It represents either an unsound
appraisal of reality or an inferiority
complex. Let us not equate soda
jerking with social work, accounting
and finance, leaching, and the like.
But to the point, 1 venture that some
of Eldien’s non-student employees
do not have college degrees. This
being the ease, should not the stu
dents, who have the benefit of
“some” higher education under their
belts, be paid more, not less than the
others? This is not a demand, but
serves only to highlight the reverse
logic of Eldien’s proposal.
I also suggest that if businesses
have pains in the scheduling of stu
dent workers, they should cease from
such an unhealthy practice. I shudder
to think that I could vex my employer
to that extent. Students do not require
your patience and charity. Why is it
that countless employers arc con
vinced of the enormous favor they
extend to their workers? 1 speak here
not with reference to studcnlcmploy
ccs alone.
Employers behave as if all the
benefits of the relationship were
conferred upon a single party, the
employee. It is not conceivable that
the employer should receive parity
through the cmploycc,\s labor. Em
ployers so often perceive an imbal
ance in the pact in which they them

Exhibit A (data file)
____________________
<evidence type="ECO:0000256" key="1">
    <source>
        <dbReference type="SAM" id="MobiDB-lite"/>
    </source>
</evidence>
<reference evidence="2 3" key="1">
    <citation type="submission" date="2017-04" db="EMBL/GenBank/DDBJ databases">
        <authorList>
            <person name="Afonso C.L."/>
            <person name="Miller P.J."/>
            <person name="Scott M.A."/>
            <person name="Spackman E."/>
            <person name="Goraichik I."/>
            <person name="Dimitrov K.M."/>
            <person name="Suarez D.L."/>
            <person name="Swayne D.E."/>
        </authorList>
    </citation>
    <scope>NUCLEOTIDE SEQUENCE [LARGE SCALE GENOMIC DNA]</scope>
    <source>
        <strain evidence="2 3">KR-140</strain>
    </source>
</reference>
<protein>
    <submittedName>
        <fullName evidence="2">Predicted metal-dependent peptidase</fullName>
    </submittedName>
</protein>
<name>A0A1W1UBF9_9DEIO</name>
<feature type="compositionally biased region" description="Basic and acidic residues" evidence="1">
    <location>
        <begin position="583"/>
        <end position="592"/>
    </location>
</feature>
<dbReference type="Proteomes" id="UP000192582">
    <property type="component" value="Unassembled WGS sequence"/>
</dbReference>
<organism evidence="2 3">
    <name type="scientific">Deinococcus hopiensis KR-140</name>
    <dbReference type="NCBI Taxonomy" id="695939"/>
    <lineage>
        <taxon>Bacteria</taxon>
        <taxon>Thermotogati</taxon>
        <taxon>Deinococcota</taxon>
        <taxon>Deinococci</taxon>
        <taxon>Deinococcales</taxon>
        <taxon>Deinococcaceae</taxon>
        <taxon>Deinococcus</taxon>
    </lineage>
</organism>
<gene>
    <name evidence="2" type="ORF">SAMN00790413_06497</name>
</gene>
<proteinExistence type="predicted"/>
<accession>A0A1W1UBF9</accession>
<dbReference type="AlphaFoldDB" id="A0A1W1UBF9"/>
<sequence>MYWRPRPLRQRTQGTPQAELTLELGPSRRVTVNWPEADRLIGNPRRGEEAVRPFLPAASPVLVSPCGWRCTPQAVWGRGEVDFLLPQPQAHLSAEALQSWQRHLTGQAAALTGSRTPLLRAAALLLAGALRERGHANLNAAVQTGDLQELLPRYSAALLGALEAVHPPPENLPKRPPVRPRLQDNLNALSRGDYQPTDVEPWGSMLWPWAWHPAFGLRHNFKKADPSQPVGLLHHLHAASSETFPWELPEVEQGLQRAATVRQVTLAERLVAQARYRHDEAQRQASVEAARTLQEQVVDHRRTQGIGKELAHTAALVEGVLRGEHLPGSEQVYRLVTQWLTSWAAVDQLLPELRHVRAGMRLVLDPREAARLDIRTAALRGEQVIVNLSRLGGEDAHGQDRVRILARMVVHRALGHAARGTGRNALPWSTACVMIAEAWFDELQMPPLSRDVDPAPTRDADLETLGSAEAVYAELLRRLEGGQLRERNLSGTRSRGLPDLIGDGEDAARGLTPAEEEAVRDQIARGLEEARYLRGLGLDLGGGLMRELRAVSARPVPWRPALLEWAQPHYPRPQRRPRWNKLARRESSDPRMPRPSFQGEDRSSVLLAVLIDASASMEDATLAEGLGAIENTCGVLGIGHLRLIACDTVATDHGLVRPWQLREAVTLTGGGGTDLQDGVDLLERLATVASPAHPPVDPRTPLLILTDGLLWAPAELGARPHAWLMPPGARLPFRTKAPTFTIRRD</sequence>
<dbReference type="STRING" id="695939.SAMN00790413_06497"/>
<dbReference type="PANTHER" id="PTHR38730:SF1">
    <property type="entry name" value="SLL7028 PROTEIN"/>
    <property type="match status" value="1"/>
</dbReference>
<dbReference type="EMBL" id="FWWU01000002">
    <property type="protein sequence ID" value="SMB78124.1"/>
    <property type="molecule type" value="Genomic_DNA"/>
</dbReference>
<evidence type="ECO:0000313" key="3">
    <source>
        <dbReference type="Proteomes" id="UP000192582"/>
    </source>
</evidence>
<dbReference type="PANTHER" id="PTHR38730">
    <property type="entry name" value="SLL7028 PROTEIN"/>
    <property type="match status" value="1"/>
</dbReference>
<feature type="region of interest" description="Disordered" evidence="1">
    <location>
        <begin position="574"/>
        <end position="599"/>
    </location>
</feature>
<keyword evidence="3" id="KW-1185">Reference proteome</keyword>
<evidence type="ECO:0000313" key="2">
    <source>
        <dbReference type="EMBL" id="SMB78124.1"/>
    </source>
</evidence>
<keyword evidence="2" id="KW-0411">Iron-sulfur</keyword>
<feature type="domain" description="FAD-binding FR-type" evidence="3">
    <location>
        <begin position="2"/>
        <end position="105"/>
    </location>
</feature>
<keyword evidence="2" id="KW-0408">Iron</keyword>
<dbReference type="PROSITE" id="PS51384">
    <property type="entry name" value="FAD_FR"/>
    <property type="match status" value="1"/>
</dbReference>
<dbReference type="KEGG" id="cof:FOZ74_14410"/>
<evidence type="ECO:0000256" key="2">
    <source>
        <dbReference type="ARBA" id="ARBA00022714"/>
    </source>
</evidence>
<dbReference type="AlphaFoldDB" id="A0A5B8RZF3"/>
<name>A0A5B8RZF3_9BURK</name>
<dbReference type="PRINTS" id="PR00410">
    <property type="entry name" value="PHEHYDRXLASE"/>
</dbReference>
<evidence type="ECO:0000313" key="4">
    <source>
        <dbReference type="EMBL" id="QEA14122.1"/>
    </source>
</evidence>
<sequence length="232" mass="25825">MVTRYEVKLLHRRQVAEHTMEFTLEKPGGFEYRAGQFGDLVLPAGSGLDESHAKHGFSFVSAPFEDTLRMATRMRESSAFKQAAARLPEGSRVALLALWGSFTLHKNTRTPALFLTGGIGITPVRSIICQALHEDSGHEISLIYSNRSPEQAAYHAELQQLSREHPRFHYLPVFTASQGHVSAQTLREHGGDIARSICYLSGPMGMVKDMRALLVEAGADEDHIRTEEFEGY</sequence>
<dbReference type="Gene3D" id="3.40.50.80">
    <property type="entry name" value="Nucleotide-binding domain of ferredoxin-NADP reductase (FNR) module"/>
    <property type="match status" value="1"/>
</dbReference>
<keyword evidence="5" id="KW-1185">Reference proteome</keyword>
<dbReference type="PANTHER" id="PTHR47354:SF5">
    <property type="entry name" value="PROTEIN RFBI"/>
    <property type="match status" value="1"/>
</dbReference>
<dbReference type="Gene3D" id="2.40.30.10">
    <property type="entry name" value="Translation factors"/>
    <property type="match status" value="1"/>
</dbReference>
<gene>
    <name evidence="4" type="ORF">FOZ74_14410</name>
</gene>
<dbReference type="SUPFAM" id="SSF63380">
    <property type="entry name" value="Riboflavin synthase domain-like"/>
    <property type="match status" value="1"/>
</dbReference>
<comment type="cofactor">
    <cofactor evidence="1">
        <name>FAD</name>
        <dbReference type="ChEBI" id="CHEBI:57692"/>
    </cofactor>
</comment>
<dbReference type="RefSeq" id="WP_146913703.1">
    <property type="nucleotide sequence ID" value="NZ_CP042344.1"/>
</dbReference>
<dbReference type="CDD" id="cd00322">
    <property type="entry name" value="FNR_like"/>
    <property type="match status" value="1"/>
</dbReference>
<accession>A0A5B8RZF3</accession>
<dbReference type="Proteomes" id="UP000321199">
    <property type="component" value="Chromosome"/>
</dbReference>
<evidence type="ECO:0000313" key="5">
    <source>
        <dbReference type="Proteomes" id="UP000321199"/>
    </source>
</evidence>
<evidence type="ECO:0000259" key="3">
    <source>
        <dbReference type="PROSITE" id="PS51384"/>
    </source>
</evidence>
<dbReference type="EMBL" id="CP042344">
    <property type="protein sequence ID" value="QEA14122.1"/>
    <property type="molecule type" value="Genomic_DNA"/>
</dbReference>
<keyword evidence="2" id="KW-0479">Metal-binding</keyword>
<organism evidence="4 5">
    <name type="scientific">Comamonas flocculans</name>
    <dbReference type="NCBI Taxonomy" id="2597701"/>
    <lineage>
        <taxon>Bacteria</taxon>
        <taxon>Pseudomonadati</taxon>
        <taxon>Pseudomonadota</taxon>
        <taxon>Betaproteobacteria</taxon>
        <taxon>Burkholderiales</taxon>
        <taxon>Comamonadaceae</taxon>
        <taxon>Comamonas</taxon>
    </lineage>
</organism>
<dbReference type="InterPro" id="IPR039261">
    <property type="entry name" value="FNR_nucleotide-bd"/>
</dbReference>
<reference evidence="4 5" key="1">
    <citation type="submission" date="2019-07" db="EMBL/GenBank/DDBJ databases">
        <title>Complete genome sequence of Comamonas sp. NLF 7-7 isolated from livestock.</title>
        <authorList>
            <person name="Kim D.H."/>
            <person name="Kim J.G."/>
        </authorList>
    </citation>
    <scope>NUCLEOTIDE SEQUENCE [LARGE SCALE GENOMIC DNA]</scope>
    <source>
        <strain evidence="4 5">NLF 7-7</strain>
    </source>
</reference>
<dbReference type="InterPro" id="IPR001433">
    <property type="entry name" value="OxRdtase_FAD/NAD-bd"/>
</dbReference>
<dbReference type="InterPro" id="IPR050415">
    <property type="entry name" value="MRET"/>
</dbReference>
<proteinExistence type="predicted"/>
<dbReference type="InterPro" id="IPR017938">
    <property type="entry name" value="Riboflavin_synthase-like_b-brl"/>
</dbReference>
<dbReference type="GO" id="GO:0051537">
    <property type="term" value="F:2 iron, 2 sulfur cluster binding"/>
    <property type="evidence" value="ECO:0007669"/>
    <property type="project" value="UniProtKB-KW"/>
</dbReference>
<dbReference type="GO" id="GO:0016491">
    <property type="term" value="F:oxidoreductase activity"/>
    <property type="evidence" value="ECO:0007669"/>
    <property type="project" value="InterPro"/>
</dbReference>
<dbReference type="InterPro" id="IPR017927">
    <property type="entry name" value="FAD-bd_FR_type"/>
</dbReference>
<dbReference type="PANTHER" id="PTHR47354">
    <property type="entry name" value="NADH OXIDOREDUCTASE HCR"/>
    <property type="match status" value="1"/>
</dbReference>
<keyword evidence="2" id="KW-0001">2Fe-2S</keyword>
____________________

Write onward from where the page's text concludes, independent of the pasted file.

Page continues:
selves play the role of a kindly, big
hearted benefactor — one who sacri
fices profits to bolster American
youth and insure the future of this
“great nation.” Shall we not, at the
foot of the Capitol, erect a memorial
to the patriotic efforts of these em
ployers? If students can’t do the job,
fire them; if they perform their tasks
satisfactorily, give them their just
dues. Remember, our incomes are
lower than the employers’, and the
“kids” support them.
My grandmother began her col
lege career at age 61 equipped with
decades of skilled work experience.
She also maintained an expensive
household whose various annual
taxes are in excess of $2,000. Thank
goodness she was a resident of Pcnn
sylvaniaand not subject to the hypoc
risy of an LB 1096. What would the
consequence have been had her
employer dec ided to com prom i se her
deservedly handsome wage as a tech
nical drafter solely on the basis of her
status as a student? Here is my de
mand: Equal pay for equal work! (1
have heard that remark before some
Marty Howell
Unsigned editorials represent offi
cial policy of the spring 1988 Daily
Nebraskan. Policy is set by the Daily
Nebraskan Editorial Board. Its mem
bers are Mike Rcilley, editor; Diana
Johnson, editorial page editor; Joan
Rezac.copy desk editor; Jen Deselms,
managing editor; Curt Wagner, asso
ciate news editor; Scott Harrah, night
news editor and Joel Carlson, colum
Editorials do not necessarily re
fleet the views of the university, its
employees, the students or the NU
Board of Regents.
The Daily Nebraskan’s publishers
are the regents, who established the
UNL Publications Board to supervise
the daily production of the paper.
According to policy set oy the
regents, responsibility for the edito
rial content of the newspaper lies
solely in the hands of its student edi